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State and Tribes Still Wrestling Over Water Rights in Oklahoma

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While the State of Oklahoma won the Supreme Court Water War with Texas, its in-state skirmish is still simmering.

This battle — between the state and the Choctaw and Chickasaw nations — is being waged within Oklahoma’s borders. But unlike the Red River water dispute, reports from the front lines of Oklahoma’s tribal water war are sketchy and scarce. The Associated Press’ Tim Talley explains news drought:

The lawsuit filed by the Choctaw and Chickasaw nations in August 2011 and a related water-rights lawsuit filed by the state six months later have been on hold for more than a year in the hope the state and the tribes can settle their differences through negotiation and avoid years of litigation. Though the two sides continue to talk, no one knows when – or if – a resolution will be reached.

U.S. District Judge Lee West has set no deadline for the tribal case brought by the Choctaws and Chickasaws, which sought an injunction barring the state and city of Oklahoma City from moving water from southeastern Oklahoma to OKC.

The state in February 2012 countered with its own lawsuit, which asked the Oklahoma Supreme Court to determine the validity of two tribes’ water rights in the region. The case was later moved to federal court, the AP reports.

Michael Burrage, an attorney for the tribes, tells the AP “the process is working” and that Choctaws and Chickasaws are optimistic a deal can be reached with the state.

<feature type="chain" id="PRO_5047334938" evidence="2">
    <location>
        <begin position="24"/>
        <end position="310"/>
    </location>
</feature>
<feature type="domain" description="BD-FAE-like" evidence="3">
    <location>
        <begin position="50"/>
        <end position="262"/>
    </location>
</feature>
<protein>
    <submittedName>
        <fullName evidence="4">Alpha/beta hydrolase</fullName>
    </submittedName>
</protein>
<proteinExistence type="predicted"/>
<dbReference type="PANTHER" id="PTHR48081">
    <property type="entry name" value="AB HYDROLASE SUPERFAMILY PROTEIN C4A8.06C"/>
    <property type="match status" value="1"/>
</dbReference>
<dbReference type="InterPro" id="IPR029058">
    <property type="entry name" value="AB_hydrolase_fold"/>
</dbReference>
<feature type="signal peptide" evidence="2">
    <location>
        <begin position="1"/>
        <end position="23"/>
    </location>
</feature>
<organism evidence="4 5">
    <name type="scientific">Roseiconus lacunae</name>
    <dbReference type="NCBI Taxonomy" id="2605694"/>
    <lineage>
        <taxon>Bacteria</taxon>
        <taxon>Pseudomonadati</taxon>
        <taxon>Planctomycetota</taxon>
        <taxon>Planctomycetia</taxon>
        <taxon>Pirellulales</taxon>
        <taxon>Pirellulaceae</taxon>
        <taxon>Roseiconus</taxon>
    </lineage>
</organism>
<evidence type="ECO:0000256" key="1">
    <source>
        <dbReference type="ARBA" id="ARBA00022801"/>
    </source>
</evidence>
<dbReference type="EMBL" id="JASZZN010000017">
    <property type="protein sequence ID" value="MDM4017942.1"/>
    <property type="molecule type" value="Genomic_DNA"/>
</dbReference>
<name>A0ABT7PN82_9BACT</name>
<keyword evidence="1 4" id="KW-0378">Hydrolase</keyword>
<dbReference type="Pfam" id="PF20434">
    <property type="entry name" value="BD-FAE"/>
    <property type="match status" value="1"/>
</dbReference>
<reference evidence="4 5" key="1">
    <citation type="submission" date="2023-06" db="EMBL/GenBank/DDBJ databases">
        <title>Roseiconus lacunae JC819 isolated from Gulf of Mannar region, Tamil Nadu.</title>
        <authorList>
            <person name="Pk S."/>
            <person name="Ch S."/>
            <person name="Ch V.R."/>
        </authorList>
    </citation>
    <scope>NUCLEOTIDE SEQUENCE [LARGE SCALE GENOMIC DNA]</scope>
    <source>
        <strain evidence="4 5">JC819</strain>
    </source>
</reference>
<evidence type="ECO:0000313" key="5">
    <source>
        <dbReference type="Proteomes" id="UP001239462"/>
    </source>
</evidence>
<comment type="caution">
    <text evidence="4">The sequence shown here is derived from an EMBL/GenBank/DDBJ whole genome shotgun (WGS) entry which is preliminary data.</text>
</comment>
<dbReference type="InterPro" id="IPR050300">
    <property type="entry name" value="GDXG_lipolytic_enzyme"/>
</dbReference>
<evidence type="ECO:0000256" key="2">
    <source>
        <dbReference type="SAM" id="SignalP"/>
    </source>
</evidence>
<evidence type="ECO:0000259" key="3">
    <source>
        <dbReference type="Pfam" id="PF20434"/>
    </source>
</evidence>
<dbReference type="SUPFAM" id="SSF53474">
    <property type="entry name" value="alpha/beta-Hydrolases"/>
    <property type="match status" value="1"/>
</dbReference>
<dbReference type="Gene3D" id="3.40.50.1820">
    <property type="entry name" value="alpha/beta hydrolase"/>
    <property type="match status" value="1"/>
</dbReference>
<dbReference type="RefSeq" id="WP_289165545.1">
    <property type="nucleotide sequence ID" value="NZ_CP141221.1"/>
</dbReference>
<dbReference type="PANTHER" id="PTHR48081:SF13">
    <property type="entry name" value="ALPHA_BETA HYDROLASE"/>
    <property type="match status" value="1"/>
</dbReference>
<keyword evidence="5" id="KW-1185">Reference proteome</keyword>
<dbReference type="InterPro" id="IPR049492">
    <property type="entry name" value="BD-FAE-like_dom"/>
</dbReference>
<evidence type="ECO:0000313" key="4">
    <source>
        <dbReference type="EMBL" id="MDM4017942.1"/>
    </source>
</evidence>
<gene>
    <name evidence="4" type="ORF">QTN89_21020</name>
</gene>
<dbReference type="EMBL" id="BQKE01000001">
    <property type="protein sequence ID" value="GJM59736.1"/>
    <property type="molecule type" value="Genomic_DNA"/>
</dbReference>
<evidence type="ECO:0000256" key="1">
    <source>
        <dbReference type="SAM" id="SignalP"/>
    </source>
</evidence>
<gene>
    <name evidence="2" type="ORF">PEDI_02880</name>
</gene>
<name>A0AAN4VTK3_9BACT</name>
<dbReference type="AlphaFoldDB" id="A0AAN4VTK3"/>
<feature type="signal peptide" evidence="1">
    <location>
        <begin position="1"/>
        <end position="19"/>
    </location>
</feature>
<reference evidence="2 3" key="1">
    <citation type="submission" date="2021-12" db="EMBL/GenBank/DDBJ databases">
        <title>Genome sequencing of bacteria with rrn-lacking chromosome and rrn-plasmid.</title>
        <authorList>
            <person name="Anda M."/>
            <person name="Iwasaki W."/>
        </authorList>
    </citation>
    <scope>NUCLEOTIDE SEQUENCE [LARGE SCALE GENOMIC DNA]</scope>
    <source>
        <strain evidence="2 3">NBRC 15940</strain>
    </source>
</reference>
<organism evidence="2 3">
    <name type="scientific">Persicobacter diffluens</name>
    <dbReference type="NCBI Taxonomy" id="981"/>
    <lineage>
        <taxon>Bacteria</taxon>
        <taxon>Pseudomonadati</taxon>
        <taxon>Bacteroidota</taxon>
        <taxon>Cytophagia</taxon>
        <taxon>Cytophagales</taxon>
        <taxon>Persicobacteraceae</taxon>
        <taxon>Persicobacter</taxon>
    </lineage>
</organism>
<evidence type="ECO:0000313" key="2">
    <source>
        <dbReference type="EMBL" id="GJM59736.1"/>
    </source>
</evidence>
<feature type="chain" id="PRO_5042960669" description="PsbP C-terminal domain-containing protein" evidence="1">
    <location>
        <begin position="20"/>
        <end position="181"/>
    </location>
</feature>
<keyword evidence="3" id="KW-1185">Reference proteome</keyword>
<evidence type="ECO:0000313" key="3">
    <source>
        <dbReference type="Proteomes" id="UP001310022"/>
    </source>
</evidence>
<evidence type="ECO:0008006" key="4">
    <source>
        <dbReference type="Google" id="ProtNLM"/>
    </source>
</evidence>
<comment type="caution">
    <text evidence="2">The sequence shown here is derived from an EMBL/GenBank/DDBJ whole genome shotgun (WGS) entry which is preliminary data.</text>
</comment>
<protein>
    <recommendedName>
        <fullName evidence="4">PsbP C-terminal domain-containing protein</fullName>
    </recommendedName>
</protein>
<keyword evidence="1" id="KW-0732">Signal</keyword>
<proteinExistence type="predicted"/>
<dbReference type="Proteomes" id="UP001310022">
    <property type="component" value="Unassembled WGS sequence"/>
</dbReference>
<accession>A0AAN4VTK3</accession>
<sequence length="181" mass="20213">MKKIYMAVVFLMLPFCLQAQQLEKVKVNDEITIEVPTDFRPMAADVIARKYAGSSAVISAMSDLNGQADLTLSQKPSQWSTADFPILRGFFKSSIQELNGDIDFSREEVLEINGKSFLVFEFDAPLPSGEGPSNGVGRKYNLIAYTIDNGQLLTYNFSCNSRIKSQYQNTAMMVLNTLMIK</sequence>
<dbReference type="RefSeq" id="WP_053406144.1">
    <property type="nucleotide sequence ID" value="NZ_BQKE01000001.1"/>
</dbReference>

Burrage said at the time the lawsuit was intended to force the state to recognize the tribe’s sovereignty over water in territories covered by treaties with the federal government, and to determine how much water is actually in the region to make sure tribal needs are met. … Among other things, the tribal lawsuit sought an injunction to stop the board from selling its water storage rights to Sardis Lake in southeastern Oklahoma to the Oklahoma City Water Utility Trust. The trust wants a water-use permit to withdraw water from the reservoir, which is located within the historic territories of each of the tribes.

The two sides are due back in court on Sept. 17, but Judge West is likely to keep issuing stays if the state and tribes keep requesting them, the AP reports. A fifth stay was granted in May 2013, StateImpact reported.

Joe was a founding reporter for StateImpact Oklahoma (2011-2019) covering the intersection of economic policy, energy and environment, and the residents of the state. He previously served as Managing Editor of Urban Tulsa Weekly, as the Arts & Entertainment Editor at Oklahoma Gazette and worked as a Staff Writer for The Oklahoman. Joe was a weekly arts and entertainment correspondent for KGOU from 2007-2010. He grew up in Bartlesville, Okla. and studied journalism at the University of Central Oklahoma.
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